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Distances Near objects appear to move more than far objects against a distant horizon. Trigonometric parallax is used to measure distance to near stars. Parallax time A r y Earth’s orbit d distant stars time B near stars

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Near objects appear to move more than far objects against a distant horizon.

Trigonometric parallax is used to measure distance to near stars.


time A



Earth’s orbit


distant stars

time B

near stars

Stellar distances are inversely proportional to the parallax angle.

Earth’s radius fixed

Define distance by angle

The parsec (pc) is the distance that would result in one arc second of parallax.

1 pc = 3.086  1016 m

1 pc = 2.06  105 AU

near stars
Near Stars
  • The Hipparcos satellite measured parallax of 118,000 stars.
    • Resolution: 0.001 arc-second and 0.2% luminosity.
  • Gaia launches in 2011 to measure 109 stars in the galaxy

Arcturus 11.3 pc (ESA)

spectroscopic parallax
The Hipparcos data provides very precise distances.

Use for absolute magnitudes

Precise HR diagram

Distant stars can be fit on the main sequence.

Measure luminosity and apparent magnitude

Spectroscopic Parallax
star clusters
Spectroscopic parallax assumes stars on the main sequence.

Better to average stars at the same distance

Globular clusters are dense with 100,000 stars in a 20-100 pc region with less than 0.3 pc separating the stars.

Open clusters tend to be smaller and younger.

Star Clusters
cluster types
Type I Clusters

Hot young stars

Lots of gas and dust

Abundant in heavy elements

Active star formation

Type II Clusters

Old red stars

No gas and dust

Few heavy elements

No star formation, just old stars

Cluster Types
standard candle
Standard Candle
  • Up to 30 pc distance is measured with parallax.
    • Less certainty to 300 pc
    • Longer distances by spectroscopic parallax
  • The best measure of large distances are variable stars.
    • Luminosity directly related to the period.
vibrational modes
Thermal motion in a star relates the speed to potential energy.

Radial pressure waves move at the speed of sound.

The period of vibration is inversely proportional to the square root of the density.

Vibrational Modes
cepheid variables
Cepheid variables are massive relatively cool stars.

~ 4 to 15 M

Color classification F to K

The period and apparent luminosity determine the distance.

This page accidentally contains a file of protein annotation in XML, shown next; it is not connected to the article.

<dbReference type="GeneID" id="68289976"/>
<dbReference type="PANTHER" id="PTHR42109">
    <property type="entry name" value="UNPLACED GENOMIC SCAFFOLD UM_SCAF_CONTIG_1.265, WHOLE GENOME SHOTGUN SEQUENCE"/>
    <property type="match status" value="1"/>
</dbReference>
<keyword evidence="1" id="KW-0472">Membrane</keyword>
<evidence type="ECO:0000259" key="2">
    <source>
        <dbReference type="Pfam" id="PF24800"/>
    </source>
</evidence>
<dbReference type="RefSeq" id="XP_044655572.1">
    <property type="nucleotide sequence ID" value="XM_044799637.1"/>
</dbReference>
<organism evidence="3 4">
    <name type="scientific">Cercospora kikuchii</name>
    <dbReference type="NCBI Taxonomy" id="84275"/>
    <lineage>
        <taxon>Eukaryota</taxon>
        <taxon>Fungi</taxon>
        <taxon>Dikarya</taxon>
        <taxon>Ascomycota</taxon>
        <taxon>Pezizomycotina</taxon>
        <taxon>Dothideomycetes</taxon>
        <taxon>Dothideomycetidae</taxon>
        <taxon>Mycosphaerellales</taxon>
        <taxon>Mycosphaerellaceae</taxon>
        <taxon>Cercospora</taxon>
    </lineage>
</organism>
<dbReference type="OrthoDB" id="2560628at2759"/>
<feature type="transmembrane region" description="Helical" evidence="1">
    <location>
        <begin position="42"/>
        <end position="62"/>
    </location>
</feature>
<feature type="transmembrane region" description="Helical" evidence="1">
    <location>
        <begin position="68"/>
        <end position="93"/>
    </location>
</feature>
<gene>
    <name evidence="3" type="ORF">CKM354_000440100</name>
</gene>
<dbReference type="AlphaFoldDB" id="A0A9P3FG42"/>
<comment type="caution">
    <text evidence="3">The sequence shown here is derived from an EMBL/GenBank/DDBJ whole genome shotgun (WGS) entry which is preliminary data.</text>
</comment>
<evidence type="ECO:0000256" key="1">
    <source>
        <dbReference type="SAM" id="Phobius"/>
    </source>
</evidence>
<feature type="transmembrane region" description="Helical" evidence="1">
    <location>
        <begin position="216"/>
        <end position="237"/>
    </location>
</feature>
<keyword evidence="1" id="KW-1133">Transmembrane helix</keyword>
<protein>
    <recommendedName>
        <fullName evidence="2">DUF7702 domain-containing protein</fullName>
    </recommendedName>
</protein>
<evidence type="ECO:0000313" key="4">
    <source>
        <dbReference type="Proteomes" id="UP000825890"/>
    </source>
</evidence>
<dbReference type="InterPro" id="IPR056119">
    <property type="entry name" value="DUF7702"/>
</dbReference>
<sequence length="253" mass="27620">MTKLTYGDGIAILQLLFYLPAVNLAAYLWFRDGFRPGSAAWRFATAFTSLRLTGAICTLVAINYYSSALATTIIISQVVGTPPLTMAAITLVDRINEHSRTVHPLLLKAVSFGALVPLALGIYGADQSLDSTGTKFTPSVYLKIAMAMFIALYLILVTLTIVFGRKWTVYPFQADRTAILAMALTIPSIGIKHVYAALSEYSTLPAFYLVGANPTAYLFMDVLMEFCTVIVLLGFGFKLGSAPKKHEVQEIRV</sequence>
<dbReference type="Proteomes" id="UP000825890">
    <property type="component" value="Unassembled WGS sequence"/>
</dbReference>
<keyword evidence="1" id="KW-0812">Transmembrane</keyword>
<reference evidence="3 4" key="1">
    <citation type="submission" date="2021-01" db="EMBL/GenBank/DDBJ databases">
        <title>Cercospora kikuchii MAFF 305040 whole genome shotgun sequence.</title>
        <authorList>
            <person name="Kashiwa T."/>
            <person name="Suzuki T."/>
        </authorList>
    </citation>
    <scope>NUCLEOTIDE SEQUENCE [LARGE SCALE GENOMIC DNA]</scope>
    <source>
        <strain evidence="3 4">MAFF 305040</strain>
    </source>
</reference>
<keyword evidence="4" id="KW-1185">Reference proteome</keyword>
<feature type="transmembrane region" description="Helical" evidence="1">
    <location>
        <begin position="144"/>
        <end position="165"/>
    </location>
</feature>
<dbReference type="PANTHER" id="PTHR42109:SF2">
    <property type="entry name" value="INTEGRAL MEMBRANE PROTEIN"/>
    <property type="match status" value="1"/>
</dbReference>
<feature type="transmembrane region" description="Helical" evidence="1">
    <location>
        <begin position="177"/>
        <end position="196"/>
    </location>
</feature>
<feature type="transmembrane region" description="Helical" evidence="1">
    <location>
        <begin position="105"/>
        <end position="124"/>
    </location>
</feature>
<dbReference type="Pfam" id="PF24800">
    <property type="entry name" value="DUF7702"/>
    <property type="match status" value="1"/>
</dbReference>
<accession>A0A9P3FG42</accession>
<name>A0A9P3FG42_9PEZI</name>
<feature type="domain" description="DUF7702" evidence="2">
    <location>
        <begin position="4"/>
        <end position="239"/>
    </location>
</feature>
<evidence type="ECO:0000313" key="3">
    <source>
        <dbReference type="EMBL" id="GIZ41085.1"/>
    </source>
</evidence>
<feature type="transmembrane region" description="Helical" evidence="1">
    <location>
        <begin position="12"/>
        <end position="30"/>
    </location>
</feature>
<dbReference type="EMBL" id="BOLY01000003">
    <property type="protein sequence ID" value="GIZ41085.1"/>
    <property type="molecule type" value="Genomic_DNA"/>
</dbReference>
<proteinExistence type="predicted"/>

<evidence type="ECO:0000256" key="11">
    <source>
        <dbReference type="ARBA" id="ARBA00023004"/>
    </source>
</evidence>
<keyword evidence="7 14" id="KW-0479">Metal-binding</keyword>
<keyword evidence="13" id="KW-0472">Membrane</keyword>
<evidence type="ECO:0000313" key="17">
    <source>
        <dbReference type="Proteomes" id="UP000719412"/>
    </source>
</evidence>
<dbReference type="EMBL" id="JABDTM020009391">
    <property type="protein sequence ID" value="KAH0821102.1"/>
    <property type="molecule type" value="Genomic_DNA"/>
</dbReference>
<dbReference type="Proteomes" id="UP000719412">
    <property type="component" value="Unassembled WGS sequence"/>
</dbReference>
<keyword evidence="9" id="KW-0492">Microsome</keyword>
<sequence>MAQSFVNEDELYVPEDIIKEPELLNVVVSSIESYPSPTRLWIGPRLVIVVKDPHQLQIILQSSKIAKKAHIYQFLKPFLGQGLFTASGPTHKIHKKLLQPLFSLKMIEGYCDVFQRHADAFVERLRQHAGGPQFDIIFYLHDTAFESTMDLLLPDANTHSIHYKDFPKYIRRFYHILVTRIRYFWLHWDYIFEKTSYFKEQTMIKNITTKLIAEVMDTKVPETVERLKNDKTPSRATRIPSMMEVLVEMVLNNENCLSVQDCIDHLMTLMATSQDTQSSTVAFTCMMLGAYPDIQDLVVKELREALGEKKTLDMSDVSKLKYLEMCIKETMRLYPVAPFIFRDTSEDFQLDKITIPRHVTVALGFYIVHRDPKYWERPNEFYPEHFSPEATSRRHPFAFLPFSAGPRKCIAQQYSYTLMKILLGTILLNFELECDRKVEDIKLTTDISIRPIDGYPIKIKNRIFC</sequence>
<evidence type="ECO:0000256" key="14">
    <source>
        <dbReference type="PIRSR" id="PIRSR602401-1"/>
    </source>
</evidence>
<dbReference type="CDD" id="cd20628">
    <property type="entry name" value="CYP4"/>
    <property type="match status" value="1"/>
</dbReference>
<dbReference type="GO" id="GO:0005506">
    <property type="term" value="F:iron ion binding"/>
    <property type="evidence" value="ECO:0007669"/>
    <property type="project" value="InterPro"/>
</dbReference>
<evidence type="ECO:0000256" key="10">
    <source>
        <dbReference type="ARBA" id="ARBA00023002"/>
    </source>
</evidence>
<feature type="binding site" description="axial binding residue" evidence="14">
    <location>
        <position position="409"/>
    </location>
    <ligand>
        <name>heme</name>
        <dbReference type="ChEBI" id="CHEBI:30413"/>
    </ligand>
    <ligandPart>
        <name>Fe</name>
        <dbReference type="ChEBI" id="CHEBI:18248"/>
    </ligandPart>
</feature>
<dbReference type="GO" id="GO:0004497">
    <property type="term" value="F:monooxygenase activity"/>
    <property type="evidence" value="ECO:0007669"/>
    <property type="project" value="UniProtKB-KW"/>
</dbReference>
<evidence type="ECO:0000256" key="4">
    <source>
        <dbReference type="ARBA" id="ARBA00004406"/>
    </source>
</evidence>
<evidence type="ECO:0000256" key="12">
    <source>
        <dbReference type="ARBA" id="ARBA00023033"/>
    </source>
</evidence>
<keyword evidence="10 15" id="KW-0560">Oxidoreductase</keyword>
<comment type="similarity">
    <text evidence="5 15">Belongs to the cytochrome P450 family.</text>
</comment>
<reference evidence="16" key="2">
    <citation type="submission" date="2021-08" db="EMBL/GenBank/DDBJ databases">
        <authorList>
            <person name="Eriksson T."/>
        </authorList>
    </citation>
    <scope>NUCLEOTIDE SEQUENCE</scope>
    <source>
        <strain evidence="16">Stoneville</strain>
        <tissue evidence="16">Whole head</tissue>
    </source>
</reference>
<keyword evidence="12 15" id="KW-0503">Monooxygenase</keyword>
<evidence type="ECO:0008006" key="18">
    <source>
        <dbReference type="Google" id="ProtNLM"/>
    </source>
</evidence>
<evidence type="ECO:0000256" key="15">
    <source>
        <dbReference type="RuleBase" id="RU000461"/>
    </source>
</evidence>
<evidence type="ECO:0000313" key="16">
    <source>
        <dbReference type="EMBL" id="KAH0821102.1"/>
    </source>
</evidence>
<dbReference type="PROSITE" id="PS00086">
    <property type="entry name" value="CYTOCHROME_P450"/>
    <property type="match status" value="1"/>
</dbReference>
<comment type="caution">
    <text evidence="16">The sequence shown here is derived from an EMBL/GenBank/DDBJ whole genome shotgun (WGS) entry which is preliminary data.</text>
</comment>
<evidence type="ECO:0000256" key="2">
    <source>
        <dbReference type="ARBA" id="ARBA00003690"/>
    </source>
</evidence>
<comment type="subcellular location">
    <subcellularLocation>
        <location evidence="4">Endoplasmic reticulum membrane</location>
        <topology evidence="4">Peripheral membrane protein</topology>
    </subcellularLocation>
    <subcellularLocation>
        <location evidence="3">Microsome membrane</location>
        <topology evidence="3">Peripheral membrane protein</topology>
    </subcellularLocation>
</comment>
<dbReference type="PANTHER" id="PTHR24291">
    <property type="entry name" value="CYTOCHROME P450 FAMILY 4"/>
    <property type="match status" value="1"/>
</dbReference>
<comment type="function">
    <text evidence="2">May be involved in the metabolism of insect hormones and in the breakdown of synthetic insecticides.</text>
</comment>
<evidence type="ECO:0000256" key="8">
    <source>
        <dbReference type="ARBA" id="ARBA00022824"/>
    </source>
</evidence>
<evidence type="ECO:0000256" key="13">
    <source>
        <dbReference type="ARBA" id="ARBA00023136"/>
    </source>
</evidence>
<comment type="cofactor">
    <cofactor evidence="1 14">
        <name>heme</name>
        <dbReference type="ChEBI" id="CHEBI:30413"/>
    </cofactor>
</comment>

Density ~ 10-3 kg/m3

Vibrational period ~ 106 s

Cepheid Variables
rr lyrae variables
RR Lyrae variables are short period white variables.

~ 1 M

Color classification A

These are type I stars.

Found in globular clusters

Useful for galactic distances

Density ~ 10 kg/m3

Vibrational period ~ 4  104 s

RR Lyrae Variables
variables in m3
Variables in M3

RR Lyrae stars in one night time lapse

instability strip
Cepheid and RR Lyrae stars fall in a narrow band on the HR diagram.

Instability strip

Not on main sequence

As stars pass through band they oscillate.

Instability Strip
band of stars
The sun is in a galaxy called the Milky Way.

Observed as a diffuse band

Millions of stars in a telescope

The Milky Way is thicker in some directions.

Appears as a band across the sky

Band of Stars
  • The band of the Milky Way is the same view a viewer would have sitting inside a disk of stars.
  • This disk has type I stars with gas and dust.



top view

side view

  • Astronomers measure the distance to globular clusters.
  • Type II globular clusters are in a sphere around one point.
  • This sphere is the galactic halo.
  • The center of the sphere is the center of the galaxy.


globular clusters

size and shape
Size and Shape
  • To view the galaxy from inside, we
    • measure the distance to globular clusters
    • measure distributions of hydrogen gas in the disk.
  • The Milky Way is 50,000 pc across with a central bulge.
  • The stars group in arms.
galactic structure
Galactic Structure
  • The galactic nucleus is bright and massive.
  • It is obscured by the dust of the galactic disk.
  • The Milky Way is probably similar to M83.